Chinglish list

I want to put together a list of Chinglish to make some posters for my classroom…
Don’t say I have write homework…
Say I did my homework.
Anyway, do any of you have some favorite Chinglish phrases for me to use?
And…any other good ideas about how to get rid of Chinglish?
Thanks

I am so boring.

Look through this thread for plenty of ideas:
[Common errors Chinese students make

Obviously some examples suit your purpose better than others.

You see…you see (Ni Kan)

or

Teacher …(insert name)

those are mine

I very like…
I have ever been to…

Big (heavy) rain

By the way, what’s the difference between “Chinglish” and “Changlish”??
One of my Chinese friends in Hong Kong refers to her English as “Changlish”.

Some of the gems my second graders just said today:

  • My home have this book. (Where’s the tearing out the hair emoticon for this one?)

  • I very like this book.

  • It’s on how many page? (for “It’s on what page?”)

  • It’s on what page? (for “What page is it on?”)

  • It’s on page three-four-six. (instead of “…page three hundred forty-six.”)

  • I reading finished.

Needless to say, today was a reading day. Moving right along…

  • Can I open the light? (To which I now respond, “Sorry. I’m not allowed to let you get on a ladder and open the lights [which are fluorescents inside a metal frame], but if you could turn on the lights, I’d appreciate it. Thank you.”)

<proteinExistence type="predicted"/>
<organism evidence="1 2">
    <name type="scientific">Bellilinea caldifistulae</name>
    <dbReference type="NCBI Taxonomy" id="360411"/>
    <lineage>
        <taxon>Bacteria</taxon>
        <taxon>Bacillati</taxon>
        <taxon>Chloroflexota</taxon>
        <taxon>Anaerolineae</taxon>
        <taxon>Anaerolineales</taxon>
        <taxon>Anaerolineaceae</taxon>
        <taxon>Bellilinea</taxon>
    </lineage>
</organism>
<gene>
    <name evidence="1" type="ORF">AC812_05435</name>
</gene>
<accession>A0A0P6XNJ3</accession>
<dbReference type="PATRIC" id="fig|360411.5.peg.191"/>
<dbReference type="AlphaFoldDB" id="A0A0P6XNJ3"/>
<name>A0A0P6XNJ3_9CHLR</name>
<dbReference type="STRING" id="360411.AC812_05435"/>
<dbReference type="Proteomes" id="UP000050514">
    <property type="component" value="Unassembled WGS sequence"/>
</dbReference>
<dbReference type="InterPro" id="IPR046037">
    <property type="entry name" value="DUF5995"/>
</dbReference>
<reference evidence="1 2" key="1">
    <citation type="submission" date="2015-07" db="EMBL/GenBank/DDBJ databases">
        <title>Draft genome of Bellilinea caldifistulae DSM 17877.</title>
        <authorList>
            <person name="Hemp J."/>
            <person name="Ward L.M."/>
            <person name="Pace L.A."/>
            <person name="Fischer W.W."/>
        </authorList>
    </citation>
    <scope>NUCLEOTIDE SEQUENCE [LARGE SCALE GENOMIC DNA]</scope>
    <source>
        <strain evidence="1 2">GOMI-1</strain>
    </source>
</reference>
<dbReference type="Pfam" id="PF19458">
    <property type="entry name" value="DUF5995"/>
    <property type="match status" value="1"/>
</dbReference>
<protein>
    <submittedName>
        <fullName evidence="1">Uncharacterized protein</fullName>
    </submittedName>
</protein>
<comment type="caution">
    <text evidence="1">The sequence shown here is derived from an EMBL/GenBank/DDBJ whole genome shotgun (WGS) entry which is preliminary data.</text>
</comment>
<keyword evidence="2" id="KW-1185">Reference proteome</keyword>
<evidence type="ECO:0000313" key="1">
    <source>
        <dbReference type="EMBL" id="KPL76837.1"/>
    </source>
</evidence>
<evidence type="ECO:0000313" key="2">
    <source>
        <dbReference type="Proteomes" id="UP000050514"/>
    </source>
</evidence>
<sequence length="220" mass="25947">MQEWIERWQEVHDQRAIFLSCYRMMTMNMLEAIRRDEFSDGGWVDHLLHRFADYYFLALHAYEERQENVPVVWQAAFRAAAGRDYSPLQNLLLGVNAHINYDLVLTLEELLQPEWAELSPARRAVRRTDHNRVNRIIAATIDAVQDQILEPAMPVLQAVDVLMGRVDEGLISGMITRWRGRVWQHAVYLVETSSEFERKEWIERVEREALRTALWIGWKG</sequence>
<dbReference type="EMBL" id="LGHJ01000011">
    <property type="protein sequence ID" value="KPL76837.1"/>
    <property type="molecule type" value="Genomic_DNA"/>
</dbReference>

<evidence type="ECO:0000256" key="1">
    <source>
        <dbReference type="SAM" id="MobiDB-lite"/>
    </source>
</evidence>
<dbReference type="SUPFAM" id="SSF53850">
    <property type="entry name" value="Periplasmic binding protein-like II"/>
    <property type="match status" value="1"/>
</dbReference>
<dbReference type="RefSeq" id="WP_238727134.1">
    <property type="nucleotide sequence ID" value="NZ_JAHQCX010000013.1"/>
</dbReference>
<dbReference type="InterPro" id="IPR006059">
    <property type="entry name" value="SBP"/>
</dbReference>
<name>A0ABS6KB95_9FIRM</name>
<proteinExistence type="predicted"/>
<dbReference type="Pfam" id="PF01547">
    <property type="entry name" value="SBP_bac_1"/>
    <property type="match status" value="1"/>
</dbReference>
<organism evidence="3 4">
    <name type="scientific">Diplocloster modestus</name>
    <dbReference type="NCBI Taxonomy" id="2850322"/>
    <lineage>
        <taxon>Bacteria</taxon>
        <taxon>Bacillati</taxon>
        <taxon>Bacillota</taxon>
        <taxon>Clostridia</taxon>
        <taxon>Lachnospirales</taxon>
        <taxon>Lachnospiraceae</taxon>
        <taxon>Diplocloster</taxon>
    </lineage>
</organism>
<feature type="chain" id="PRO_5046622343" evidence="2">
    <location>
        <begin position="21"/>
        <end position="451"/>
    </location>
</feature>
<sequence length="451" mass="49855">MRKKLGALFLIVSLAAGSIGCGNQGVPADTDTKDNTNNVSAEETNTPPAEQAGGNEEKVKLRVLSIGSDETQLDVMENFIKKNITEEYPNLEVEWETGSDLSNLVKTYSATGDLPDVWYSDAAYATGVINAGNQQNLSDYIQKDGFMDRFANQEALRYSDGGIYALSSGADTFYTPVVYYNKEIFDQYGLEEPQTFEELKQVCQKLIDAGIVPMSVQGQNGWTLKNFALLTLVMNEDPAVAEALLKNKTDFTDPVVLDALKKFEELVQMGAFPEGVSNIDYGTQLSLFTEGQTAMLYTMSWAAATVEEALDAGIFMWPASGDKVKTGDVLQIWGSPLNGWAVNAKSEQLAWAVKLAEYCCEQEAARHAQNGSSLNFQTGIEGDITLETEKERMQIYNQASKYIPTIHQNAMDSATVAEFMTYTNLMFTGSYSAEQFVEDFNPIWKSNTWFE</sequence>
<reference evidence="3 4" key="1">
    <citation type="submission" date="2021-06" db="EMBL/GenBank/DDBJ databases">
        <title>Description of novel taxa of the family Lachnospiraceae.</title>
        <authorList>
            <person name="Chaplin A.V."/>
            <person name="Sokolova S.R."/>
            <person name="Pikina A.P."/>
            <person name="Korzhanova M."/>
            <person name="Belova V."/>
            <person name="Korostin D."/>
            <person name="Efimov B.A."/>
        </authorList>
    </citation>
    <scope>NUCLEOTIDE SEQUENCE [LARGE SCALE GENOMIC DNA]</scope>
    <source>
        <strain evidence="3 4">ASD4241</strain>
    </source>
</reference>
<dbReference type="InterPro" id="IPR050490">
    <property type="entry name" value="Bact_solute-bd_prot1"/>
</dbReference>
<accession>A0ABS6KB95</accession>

• You used too many glue. (I know, I know, a common error with ESL students on countable and uncountable nouns)

  • How to do/read/say? (for “How do you do/read/say it/this?”)

  • ‘Help.’ Aitch, Ee, Ello… (actually, it’s only one little girl, bless her, who is still saying the less known alphabet letters - you know…eh-ke-ssuh, ello, nnn…)

  • What I can do now?

  • (the general lack of ‘it’ as a “dummy pronoun(?)” like “I don’t have [it]” and “I want [it]”)

The thing is, my kids can self-correct or at least self-correct what they say if I give a hint or repeat the statement with a rising tone as if confused by meaning of their words because of error, but it still happens quite frequently…Especially the “My home have___”, even though they know the correct collocation is “I have ______ at home.” :help:

Another favorite of mine from the little kids, “I finish[ed] ‘washing your hands’” since all day long they hear “Wash your hands. Wash your hands. Have you finished washing your hands?” but never “I wash my hands. I finished washing my hands.” After I caught on for the reason why they say this, I began modeling the language. I would wash my hands with them and say, “I am finished washing my hands. Wanna smell?” Perhaps the reaction I got helped them remember my model…maybe not. :wink: But in any case, I began hearing “wash my hands” more often after I started telling them what I had done.

“He used my hair…” (pulled)
“He used me!” (He pushed me.)
“He used my this one!” (Don’t even want to know!)
“I want up!” (Pick me up)
“He touch-ee my little chicken!” ( :astonished: … not talking about Chicken Little… :astonished: )

When being handed something: “Give you.”

Oh, and I just clicked on one: Reply Topic

“What did you do last weekend?”
“Sleeping.”

[quote=“ImaniOU”]Some of the gems my second graders just said today:

  • My home have this book. (Where’s the tearing out the hair emoticon for this one?)